METHODS

Five female abled-bodied cross-country skiing athletes (62.6 ± 8.1kg, 1.67 ± 0.05m)  performed one exercise test session in each sitting position; The sessions included a sub-maximal incremental test, including 4-6 exercise levels of 3 min (exercise intensity nr 4, 37W, reflected race-pace) and a maximal time-trial (MAX) of 3 min on a commercial skiing ergometer (ThoraxTrainer A/S, Denmark).

 

Full-body kinematics (Qualisys AB, Sweden) and pole forces (Biovision, Germany) were measured in 200 Hz. These data served as input to inverse dynamic simulations in The AnyBody Modelling system (AMS 6.0, Anybody Technology A/S, Denmark). For each participant and sitting position, simulations were made for exercise intensity 37W and MAX over four poling cycles using a 5th order polynomial muscle recruitment criteria. Compression forces and anterior shear forces between L4 and L5 were computed and normalized to each participant’s standing joint reactions. Data were compared pair-wise between the two sitting positions.

 

Statistical significance (p ≤ 0.05) were marked with asterisk (*). Tendency of difference (0.05 ≤ p < 0.10) were marked (ǂ).

 

RESULTS AND DISCUSSION

Performance was higher in position KH (KL: 0.77±0.08 W/kg, KH: 1.00±0.14 W/kg, p < 0.01). No difference were observed in cycle length or cycle time. Kinematics results showed that KL had less spine flexion and range of motion in flexion. KH showed higher mean pole force in 37W and tendency of higher peak pole force in MAX.

 

In standing, L4/L5 compression and anterior shear forces were 354 ± 45N and 32 ± 11N respectively. The normalized L4/L5 reaction forces (fig. 1) were larger in KH, especially during MAX intensity due to higher power. For equal power output, 37W, the mean anterior shear force was larger in KH and the mean compression force showed tendency of larger in KH (p=0.077).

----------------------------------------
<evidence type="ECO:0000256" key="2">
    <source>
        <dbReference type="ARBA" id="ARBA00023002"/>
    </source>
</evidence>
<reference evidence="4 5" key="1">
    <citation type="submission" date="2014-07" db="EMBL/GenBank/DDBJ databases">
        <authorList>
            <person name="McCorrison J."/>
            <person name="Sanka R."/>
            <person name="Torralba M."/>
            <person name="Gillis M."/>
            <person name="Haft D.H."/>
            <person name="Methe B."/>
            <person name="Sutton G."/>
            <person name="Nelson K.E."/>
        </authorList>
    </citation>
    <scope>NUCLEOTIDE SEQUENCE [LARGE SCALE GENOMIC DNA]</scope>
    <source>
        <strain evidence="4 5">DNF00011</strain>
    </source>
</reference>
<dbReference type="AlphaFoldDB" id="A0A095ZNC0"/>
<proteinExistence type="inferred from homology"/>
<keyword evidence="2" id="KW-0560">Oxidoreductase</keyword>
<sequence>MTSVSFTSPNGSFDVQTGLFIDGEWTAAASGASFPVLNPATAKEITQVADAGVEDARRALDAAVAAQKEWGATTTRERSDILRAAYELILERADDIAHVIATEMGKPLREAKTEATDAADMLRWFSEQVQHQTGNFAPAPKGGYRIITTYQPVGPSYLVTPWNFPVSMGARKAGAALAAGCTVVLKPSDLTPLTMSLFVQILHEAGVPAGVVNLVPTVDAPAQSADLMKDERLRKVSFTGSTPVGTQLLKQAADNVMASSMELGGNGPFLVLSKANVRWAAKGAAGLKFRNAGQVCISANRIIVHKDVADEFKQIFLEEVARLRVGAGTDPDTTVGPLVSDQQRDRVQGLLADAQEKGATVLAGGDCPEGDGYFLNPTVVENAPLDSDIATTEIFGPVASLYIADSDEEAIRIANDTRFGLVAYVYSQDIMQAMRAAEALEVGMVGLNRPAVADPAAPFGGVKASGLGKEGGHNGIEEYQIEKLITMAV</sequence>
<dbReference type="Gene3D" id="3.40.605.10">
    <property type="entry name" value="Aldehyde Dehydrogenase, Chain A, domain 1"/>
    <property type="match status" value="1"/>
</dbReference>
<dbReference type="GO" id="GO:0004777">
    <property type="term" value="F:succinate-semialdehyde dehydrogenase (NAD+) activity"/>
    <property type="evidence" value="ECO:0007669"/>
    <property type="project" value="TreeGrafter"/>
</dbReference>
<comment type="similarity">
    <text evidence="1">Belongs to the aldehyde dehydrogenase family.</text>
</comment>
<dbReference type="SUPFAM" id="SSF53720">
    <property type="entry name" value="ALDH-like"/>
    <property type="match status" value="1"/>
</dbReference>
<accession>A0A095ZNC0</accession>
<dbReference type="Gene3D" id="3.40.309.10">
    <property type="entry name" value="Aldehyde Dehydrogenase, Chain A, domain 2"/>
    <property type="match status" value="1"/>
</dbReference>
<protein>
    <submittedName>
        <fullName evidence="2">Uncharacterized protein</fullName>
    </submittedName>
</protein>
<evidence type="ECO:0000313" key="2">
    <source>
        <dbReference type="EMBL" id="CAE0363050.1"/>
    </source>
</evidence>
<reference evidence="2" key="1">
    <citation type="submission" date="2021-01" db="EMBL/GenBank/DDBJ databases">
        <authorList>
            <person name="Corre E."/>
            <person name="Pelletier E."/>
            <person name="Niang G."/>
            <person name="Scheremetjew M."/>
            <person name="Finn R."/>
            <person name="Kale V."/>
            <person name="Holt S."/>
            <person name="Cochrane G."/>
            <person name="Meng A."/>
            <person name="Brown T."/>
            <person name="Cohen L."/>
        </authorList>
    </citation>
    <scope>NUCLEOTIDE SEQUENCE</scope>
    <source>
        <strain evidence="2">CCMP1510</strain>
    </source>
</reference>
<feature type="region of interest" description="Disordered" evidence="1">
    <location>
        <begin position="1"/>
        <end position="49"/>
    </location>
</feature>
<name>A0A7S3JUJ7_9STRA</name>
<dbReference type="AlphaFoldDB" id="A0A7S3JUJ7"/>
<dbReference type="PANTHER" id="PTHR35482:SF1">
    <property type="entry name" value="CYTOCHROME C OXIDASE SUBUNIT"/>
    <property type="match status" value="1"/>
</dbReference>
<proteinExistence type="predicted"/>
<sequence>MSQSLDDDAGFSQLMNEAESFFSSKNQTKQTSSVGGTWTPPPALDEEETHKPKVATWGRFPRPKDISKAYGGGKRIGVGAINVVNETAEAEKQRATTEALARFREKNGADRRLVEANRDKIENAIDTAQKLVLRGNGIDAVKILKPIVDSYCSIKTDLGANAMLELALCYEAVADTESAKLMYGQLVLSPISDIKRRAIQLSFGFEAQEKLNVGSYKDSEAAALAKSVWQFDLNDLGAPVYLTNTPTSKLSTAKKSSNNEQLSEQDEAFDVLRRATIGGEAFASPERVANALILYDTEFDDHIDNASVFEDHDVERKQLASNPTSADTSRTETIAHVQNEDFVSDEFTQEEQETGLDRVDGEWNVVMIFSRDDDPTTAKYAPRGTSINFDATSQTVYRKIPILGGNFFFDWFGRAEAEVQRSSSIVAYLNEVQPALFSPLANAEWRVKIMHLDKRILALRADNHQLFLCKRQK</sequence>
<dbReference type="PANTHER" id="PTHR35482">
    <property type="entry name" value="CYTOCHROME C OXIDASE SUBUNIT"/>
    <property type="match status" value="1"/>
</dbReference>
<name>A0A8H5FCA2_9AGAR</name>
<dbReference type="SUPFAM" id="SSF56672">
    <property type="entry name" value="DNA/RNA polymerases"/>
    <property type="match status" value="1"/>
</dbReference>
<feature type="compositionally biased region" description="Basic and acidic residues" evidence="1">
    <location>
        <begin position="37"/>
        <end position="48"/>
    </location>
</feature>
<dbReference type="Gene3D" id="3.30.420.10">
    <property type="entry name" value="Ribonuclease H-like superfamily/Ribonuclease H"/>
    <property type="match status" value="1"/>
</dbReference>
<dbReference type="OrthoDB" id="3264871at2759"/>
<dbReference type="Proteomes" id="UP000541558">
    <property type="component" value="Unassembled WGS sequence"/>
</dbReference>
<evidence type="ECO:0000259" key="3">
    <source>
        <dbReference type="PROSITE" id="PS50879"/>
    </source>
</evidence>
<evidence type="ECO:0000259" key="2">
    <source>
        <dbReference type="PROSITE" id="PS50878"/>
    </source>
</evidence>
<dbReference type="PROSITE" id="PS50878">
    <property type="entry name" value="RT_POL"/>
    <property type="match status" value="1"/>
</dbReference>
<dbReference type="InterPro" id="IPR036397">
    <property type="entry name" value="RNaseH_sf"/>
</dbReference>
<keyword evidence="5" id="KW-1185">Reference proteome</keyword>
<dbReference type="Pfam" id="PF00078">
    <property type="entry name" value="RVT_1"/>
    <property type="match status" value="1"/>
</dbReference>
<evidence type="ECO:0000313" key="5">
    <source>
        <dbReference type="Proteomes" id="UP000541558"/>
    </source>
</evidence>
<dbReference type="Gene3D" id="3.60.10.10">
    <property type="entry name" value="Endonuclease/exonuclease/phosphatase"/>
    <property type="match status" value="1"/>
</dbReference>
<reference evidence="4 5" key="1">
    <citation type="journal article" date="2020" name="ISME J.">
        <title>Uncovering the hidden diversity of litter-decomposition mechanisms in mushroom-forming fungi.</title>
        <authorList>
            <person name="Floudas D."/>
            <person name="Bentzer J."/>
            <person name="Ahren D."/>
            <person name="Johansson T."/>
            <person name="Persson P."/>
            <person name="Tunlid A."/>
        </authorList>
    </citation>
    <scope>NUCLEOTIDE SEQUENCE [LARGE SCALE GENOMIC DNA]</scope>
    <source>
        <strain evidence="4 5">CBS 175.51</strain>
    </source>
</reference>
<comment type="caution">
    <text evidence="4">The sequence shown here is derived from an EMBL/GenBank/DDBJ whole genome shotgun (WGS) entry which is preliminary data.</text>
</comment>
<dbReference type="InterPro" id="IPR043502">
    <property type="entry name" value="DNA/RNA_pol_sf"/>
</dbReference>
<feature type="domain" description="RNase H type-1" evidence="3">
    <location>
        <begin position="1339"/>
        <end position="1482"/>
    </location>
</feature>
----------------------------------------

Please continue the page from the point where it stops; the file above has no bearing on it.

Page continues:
Figure 1: Normalized joint reaction forces, compression and anterior shear forces, between vertebrae L4/L5 for the two sitting positions KH and KL with trunk restraint. Min – minimal force, Maximal force and Mean – mean force over the four poling cycles.

 

CONCLUSIONS

Based on inverse-dynamics musculo-skeletal simulations of 5 abled-bodied athletes, the sitting position KL with frontal restraint reduced the compression and shear force between the L4/L5 vertebrae but impeded performance. This study shows the difficulty of comparing performance and safety in the same piece of equipment.

 

ACKNOWLEDGEMENTS

The authors acknowledge the Rolf & Gunilla Enström foundation and the Promobilia foundation, Sweden, for financial support, and the Ableway AB (Sweden) for construction of the sledges.

 

REFERENCES

  1. Burnham RS, et al., Am J Sports Med, 21: 238-242, 1993.
  2. Thyberg M, et al., Disabil rehabil. 23:677-682, 2001.
  3. McGill SM, et al., Clin Biomech, 15: 777-780, 2000.
  4. Samuelsson KA, et al., J Rehabil Res Dev, 41: 65-74, 2004.
  5. Bjerkefors A, et al., Int J Sports Med, 34: 176-182, 2013.
National Category
Sport and Fitness Sciences
Identifiers
urn:nbn:se:miun:diva-32191 (URN)
Conference
XXVI Congress of the International Society of Biomechanics, Brisbane, Australia, 23-27 July 2017.
Available from: 2017-12-11 Created: 2017-12-11 Last updated: 2017-12-11Bibliographically approved